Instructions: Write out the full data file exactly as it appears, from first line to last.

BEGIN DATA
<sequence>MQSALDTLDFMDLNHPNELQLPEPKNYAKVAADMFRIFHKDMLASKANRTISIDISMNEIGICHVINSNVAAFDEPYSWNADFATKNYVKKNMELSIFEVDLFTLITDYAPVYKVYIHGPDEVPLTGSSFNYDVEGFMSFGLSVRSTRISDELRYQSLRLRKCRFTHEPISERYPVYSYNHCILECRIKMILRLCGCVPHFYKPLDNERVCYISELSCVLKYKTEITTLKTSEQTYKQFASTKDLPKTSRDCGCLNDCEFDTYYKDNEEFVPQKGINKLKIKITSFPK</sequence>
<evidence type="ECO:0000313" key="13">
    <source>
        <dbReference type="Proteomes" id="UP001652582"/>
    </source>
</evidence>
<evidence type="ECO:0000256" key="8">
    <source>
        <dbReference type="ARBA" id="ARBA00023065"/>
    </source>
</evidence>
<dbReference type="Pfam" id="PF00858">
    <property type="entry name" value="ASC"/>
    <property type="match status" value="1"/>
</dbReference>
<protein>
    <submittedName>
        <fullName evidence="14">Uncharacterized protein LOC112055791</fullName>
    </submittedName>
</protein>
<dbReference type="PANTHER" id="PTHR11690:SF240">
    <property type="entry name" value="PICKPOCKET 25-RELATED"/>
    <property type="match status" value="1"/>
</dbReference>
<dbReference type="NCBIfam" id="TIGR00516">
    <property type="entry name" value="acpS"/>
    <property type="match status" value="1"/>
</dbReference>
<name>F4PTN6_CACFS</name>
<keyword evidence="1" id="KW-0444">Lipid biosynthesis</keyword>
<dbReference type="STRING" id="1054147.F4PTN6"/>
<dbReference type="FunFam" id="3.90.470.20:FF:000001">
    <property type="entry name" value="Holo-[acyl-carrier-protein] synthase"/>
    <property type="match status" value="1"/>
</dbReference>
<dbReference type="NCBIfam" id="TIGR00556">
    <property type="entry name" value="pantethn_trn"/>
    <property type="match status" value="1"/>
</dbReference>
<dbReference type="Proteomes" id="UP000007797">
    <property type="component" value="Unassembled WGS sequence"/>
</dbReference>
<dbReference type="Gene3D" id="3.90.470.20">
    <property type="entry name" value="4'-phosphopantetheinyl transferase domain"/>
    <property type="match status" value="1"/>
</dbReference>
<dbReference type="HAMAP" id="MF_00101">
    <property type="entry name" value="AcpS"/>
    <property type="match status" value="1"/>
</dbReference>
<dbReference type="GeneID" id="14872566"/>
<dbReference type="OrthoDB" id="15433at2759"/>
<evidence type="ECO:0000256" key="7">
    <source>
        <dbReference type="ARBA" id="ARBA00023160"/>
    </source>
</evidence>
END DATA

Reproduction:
<sequence>MQSALDTLDFMDLNHPNELQLPEPKNYAKVAADMFRIFHKDMLASKANRTISIDISMNEIGICHVINSNVAAFDEPYSWNADFATKNYVKKNMELSIFEVDLFTLITDYAPVYKVYIHGPDEVPLTGSSFNYDVEGFMSFGLSVRSTRISDELRYQSLRLRKCRFTHEPISERYPVYSYNHCILECRIKMILRLCGCVPHFYKPLDNERVCYISELSCVLKYKTEITTLKTSEQTYKQFASTKDLPKTSRDCGCLNDCEFDTYYKDNEEFVPQKGINKLKIKITSFPK</sequence>
<evidence type="ECO:0000313" key="13">
    <source>
        <dbReference type="Proteomes" id="UP001652582"/>
    </source>
</evidence>
<evidence type="ECO:0000256" key="8">
    <source>
        <dbReference type="ARBA" id="ARBA00023065"/>
    </source>
</evidence>
<dbReference type="Pfam" id="PF00858">
    <property type="entry name" value="ASC"/>
    <property type="match status" value="1"/>
</dbReference>
<protein>
    <submittedName>
        <fullName evidence="14">Uncharacterized protein LOC112055791</fullName>
    </submittedName>
</protein>
<dbReference type="PANTHER" id="PTHR11690:SF240">
    <property type="entry name" value="PICKPOCKET 25-RELATED"/>
    <property type="match status" value="1"/>
</dbReference>
<dbReference type="NCBIfam" id="TIGR00516">
    <property type="entry name" value="acpS"/>
    <property type="match status" value="1"/>
</dbReference>
<name>F4PTN6_CACFS</name>
<keyword evidence="1" id="KW-0444">Lipid biosynthesis</keyword>
<dbReference type="STRING" id="1054147.F4PTN6"/>
<dbReference type="FunFam" id="3.90.470.20:FF:000001">
    <property type="entry name" value="Holo-[acyl-carrier-protein] synthase"/>
    <property type="match status" value="1"/>
</dbReference>
<dbReference type="NCBIfam" id="TIGR00556">
    <property type="entry name" value="pantethn_trn"/>
    <property type="match status" value="1"/>
</dbReference>
<dbReference type="Proteomes" id="UP000007797">
    <property type="component" value="Unassembled WGS sequence"/>
</dbReference>
<dbReference type="Gene3D" id="3.90.470.20">
    <property type="entry name" value="4'-phosphopantetheinyl transferase domain"/>
    <property type="match status" value="1"/>
</dbReference>
<dbReference type="HAMAP" id="MF_00101">
    <property type="entry name" value="AcpS"/>
    <property type="match status" value="1"/>
</dbReference>
<dbReference type="GeneID" id="14872566"/>
<dbReference type="OrthoDB" id="15433at2759"/>
<evidence type="ECO:0000256" key="7">
    <source>
        <dbReference type="ARBA" id="ARBA00023160"/>
    </source>
</evidence>